WOMEN IN THE MILITARY WORLD WIDE AND BY COUNTRY
Even though women serving in the military has often been controversial, a very small number of women in history have fought alongside men. In the American Civil War, there were a few women who cross-dressed as men in order to fight.
Fighting on the battlefront in disguise was not the only way women involved themselves in war. Some also served as nurses and aides.For over 3,000 years in a large number of cultures and nations, women have played many roles in the military, from ancient warrior women, to the women currently serving in conflicts, although the vast majority of all combatants in every culture have been men.
Despite various, though limited, roles in the armies of past societies, the role of women in the military, particularly in combat, is controversial and it is only recently that women have begun to be given a more prominent role in contemporary armed forces. As increasing numbers of countries begin to expand the role of women in their militaries, the debate continues.
More recently, from the beginning of the 1970s, most Western armies have begun to admit women to serve active duty in all of military branches.
Women continue to have a crucial role in current operations and their selfless sacrifices continue to break through gender barriers. "Valor knows no gender," President Barack Obama stated in a statement on lifting the ban on women in combat. In 2013, Defense Secretary Leon E. Panetta signed a document to lift the Defense Department's ban on women in direct ground combat roles. This historical decision overturned a 1994 Pentagon rule that restricts women from artillery, armor, infantry, and other combat roles and military occupational specialties.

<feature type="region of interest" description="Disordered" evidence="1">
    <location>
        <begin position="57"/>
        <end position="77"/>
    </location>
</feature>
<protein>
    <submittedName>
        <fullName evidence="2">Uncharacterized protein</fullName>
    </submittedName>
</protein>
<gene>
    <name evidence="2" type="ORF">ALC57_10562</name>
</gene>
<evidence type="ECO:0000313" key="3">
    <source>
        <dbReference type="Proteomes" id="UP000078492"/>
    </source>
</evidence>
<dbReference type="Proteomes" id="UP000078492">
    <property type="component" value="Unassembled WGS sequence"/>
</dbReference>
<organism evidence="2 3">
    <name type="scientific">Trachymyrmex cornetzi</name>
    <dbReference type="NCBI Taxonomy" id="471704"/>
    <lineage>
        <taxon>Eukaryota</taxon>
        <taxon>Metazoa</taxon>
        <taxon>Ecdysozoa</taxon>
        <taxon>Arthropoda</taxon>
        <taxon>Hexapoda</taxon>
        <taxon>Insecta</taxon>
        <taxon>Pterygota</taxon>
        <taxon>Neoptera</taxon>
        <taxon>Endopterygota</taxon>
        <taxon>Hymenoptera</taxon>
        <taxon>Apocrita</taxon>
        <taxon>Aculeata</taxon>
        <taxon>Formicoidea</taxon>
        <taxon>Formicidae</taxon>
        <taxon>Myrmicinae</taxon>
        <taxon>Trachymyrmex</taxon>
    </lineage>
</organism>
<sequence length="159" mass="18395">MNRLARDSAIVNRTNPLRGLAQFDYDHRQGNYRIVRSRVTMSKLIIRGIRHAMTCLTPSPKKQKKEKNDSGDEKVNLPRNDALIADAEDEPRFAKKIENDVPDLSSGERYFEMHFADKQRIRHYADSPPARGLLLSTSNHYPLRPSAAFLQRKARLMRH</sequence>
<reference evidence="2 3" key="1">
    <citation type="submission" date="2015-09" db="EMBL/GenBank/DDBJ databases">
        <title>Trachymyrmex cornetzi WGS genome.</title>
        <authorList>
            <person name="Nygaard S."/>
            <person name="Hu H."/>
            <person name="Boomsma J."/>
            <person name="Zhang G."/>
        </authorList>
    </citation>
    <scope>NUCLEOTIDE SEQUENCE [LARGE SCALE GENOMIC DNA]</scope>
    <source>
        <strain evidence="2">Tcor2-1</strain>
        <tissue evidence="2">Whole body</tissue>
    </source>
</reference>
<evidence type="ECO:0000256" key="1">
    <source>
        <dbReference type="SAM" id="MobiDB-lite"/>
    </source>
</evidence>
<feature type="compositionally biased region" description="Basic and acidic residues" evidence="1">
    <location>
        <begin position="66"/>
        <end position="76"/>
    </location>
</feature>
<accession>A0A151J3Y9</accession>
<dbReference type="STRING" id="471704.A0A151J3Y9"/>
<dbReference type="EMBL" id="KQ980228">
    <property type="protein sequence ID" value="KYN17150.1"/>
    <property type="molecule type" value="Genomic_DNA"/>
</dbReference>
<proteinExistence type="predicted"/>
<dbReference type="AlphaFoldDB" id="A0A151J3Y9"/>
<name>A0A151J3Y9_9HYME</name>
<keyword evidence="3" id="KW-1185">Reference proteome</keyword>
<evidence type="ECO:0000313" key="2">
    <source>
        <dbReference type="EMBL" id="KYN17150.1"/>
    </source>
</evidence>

The Army continues to open more positions, approximately 33,000 positions in units that were previously closed off to women, With the close of World War I, many turned away from all things war-related and by 1935 the Nurse Corps' numbers had reduced to 332. However, this reduction did not stop the corps from making advances; new courses of study in the areas of diet therapy, neuropsychiatry, physiotherapy, and anesthesia were introduced and it was these educational advances which were key to the steady rise in the corps' professional status within the service. Though generally treated as officers socially and professionally, and wearing uniform stripes similar to those for the officer ranks of Ensign through Lieutenant Commander, formal recognition asCommissioned officers, achieved by U.S. Army nurses in 1920, did not come until World War II.